Psychiatrist, coaches emphasize health benefits and importance of youth sports during pandemic

Author: Roxanne Elias (WTOL)

Published: 11:46 PM EDT August 20, 2020 | Updated: 3:50 AM EDT August 21, 2020

A psychiatrist at the University of Toledo says sports give kids structure and discipline while also helping them to develop skills for the real world.

TOLEDO, Ohio — With Gov. Mike DeWine giving sports the go-ahead for the fall, student-athletes have renewed hope in the chance to live a healthier life during the pandemic.

Justin Edgell, the athletic director at St. Francis de Sales says not having sports has impacted the mental health of student-athletes, but the new order is changing that.

Athletes at the west Toledo school began training back on June 8. Edgell is calling it a much need outlet.

"There's a lot of anxiety, a lot of frustration, uncertainty right now. And athletics, COVID or no COVID, is an avenue for them to come out and not only burn off that energy but to socialize," said Edgell.

According to psychiatrist Dr. Victoria Kelly, the Vice Chair of Education for the Department of Psychiatry at the University of Toledo, it's also a way for the athletes to keep their mental health in check.

"Sports can give kids structure, discipline. They have routines that they can follow and through all of that, they build skills that can then use in the classroom and beyond," said Dr. Kelly.

Dr. Kelly says sports can prompt athletes to also develop interpersonal relationships and social skills as they go out in the real world.

Coaches say sports aren't just about winning on the field. Even after the Friday night lights dim, sports remain deeply tied to the personal identity of student-athletes.

"It's indescribable. It's their entire life. When you ask these kids who they are, they start off with 'I play football. I run cross country. I play soccer'," said Taylor Frendt, the Head Athletic Trainer at St. Francis de Sales. "So it's part of their identity, it's part of their life, their culture and who they are as a person."

Frendt says parents actually started to see the side effects on their children when training stopped because of COVID-19.

"Parents complained that they wouldn't sleep, they wouldn't eat because their normal physical activity was taken away from them, so they wouldn't get exhausted," said Frendt.

But now, many athletes are back to their usual selves as they look forward to playing fall sports.

At St. Francis, specialists are on stand-by, just in case, to help students who may need aid with their mental health.

"This green light - it definitely makes people happy who really enjoy sports and take a lot of pride in it. The word of caution, though, is to temper it. Remember that we still live in the world right now of coronavirus," said Dr. Kelly.

"Kids wanna be here. Families want to be here. We were all shelter in place for almost three months. Couldn't see family, couldn't see friends and this, this is our community," said Edgell.


Athletic trainers jobs’ more difficult with coronavirus concerns

Published on August 16, 2020

By 123news

Athletic trainers have a challenging job in the best of times but are into new territory as they try to prepare athletes for upcoming seasons in the midst of a pandemic.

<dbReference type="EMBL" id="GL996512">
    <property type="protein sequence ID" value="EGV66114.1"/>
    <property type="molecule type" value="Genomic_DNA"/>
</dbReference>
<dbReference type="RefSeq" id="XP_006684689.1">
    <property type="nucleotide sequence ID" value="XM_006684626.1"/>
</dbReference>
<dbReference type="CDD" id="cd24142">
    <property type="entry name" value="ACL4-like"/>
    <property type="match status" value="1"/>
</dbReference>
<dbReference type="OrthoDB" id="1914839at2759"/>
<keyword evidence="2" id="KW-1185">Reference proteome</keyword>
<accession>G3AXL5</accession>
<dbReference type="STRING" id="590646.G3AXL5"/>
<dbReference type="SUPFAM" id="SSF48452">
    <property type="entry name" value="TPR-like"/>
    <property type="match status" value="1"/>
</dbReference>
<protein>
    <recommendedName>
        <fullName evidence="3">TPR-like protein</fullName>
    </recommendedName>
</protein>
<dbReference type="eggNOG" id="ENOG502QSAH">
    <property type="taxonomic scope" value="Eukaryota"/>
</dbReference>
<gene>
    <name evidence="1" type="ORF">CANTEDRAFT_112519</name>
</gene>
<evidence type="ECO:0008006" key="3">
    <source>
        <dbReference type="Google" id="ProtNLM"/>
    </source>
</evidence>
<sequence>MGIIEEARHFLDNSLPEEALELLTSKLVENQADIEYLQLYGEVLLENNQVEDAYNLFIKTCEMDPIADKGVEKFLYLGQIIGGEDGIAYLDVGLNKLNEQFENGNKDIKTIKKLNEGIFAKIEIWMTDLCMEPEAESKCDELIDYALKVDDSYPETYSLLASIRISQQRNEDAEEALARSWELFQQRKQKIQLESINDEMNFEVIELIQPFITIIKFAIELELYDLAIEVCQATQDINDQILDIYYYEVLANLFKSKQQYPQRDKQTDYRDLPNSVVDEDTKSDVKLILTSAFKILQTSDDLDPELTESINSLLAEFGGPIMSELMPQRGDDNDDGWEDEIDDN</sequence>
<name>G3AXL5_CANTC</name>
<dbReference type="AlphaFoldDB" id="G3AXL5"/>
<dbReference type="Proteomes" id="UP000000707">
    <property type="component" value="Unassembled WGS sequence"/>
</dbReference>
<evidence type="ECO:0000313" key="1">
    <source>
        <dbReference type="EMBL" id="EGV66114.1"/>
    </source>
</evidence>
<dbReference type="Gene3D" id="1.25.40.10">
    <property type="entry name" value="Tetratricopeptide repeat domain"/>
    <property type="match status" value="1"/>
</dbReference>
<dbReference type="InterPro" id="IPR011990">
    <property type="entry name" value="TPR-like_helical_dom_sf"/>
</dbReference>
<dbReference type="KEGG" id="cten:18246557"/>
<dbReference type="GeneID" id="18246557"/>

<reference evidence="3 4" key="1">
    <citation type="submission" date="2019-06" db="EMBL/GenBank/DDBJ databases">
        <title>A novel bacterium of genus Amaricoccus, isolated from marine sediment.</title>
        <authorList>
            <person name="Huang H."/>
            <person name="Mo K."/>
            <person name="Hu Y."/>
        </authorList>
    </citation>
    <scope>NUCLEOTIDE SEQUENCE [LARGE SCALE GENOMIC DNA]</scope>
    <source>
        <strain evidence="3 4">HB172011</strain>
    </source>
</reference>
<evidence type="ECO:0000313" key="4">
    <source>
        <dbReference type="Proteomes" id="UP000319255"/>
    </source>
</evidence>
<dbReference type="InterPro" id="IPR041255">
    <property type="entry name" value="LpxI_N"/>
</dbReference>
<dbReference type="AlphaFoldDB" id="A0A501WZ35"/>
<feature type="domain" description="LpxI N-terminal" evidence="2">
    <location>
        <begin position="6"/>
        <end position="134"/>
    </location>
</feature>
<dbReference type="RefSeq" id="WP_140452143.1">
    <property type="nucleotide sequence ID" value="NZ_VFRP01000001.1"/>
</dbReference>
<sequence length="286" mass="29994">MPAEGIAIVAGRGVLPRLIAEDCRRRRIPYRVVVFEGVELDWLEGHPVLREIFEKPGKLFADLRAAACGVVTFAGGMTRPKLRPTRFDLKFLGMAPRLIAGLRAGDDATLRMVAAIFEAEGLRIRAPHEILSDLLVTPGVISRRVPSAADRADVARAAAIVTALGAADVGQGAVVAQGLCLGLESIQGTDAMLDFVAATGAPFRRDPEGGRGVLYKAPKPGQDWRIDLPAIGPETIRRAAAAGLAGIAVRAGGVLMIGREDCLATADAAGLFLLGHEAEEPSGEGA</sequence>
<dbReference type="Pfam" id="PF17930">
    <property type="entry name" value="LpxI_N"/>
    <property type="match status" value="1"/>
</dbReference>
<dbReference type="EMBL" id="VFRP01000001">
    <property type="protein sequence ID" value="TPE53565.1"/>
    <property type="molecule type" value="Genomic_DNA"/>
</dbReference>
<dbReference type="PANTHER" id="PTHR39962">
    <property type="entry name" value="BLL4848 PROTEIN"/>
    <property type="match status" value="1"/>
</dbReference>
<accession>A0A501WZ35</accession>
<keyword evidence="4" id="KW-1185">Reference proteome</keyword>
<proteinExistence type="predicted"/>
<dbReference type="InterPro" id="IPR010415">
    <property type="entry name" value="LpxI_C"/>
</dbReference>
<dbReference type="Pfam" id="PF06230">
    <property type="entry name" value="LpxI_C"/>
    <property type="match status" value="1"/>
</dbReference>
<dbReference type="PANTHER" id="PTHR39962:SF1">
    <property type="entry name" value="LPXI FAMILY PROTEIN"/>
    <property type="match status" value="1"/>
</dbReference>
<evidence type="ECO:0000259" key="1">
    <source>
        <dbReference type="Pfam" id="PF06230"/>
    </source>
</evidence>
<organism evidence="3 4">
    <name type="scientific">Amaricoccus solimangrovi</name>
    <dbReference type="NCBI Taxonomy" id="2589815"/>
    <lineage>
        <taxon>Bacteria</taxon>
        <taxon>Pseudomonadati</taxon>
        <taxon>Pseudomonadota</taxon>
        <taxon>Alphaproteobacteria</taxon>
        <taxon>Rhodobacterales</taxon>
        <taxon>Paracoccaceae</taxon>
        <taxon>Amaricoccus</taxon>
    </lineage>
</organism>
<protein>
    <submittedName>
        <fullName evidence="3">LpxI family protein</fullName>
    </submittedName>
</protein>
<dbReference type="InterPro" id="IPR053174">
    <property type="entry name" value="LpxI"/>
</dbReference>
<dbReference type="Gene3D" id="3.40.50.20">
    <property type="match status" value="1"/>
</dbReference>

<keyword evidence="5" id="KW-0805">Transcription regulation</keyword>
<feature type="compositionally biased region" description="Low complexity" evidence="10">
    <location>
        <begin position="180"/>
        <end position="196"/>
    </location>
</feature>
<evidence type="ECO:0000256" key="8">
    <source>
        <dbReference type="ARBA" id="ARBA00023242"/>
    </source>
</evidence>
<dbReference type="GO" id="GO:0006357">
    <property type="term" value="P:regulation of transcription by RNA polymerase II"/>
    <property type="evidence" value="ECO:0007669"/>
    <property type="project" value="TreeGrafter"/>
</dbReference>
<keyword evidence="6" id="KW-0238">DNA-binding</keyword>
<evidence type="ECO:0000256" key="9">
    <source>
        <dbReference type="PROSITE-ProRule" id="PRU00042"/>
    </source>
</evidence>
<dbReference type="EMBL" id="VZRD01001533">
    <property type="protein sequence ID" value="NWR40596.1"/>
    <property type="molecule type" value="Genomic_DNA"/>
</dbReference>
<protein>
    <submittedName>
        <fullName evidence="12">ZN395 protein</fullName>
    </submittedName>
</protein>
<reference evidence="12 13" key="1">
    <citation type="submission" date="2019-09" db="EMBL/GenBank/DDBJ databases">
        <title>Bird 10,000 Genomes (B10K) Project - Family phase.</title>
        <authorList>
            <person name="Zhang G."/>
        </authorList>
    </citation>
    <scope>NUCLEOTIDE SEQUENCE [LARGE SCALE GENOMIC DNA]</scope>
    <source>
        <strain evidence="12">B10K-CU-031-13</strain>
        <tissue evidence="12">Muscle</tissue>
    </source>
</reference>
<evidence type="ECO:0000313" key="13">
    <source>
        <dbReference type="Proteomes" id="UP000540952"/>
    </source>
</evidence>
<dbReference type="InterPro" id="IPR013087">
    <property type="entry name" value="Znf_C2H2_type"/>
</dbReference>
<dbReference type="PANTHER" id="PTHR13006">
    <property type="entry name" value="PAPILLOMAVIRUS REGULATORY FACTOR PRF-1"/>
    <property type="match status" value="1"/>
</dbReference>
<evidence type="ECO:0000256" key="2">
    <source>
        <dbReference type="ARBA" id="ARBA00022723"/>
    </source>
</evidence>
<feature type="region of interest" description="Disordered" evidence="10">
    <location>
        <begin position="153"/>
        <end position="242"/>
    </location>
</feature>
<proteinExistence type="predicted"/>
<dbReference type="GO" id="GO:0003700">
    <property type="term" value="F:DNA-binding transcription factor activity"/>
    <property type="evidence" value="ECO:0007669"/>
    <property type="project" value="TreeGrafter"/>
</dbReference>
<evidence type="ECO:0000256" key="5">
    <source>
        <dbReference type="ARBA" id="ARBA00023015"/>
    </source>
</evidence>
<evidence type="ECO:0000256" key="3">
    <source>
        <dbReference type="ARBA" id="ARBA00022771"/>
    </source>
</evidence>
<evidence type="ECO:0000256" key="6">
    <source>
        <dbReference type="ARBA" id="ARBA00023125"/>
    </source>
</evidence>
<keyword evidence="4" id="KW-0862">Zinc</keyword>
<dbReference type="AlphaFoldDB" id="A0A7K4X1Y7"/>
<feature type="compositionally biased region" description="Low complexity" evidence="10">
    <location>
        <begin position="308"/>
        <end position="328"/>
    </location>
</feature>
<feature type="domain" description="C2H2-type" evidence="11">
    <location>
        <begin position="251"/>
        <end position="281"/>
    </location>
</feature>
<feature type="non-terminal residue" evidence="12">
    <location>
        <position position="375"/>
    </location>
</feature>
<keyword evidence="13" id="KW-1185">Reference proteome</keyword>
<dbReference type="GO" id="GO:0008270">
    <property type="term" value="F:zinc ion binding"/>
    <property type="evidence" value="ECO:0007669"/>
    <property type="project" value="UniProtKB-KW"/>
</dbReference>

“It’s rough,” said Kim Velotta, Edgewood High School athletic trainer.

She said a lot more sanitization is the order of the day.

“We can’t do all our regular [routines],” Velotta said.

She said they can only have on person in the training room at any given time because of social distancing requirements.

One of the biggest challenges is making sure the athletes drink enough water because the school is no longer able to provide water because of potential coronavirus contamination.

“Do we want heat stroke or COVID?” Velotta said.

Velotta said they are trying to get creative and create or buy a cooler that can be activated with a pedal so it would not need to be touched. The athletes are supposed to bring their own water but don’t always bring enough, she said.

Grand Valley athletic trainer Denise Fisher also said it has been challenging but encouraging as well. “

The school has been very supportive,” she said.

“I don’t even know how to describe [the COVIF-19 challenges],” she said.

One positive side of the experience is the athletes have had to take on more responsibility, bringing water and sanitizing to name a few, and seem to be working harder.

“My day-to-day has not changed and I still provide all my day-to-day athletic training responsibilities,.” Fisher said.

She said she has been doing a variety of training with coaches to be prepared for medical emergencies such as cardiac conditions because of some studies that indicate the virus can lead to heart problems.

Fisher said she is fortunate that she has a larger training room that was formally a class room.

“I can have four people [with proper social distancing],” she said.

As the fall athletic seasons move along Fisher said she is planning for possible outside taping sessions if injuries start to pile up.

“They are talking about getting a tarp in case it rains,” she said.

Fisher said the athletes are being asked to social distance during games and dots have been placed on the sidelines to help make that goal a reality. She said athletes not in the game were asked to find a dot to stand on during a scrimmage among their own team.

It is a whole new world.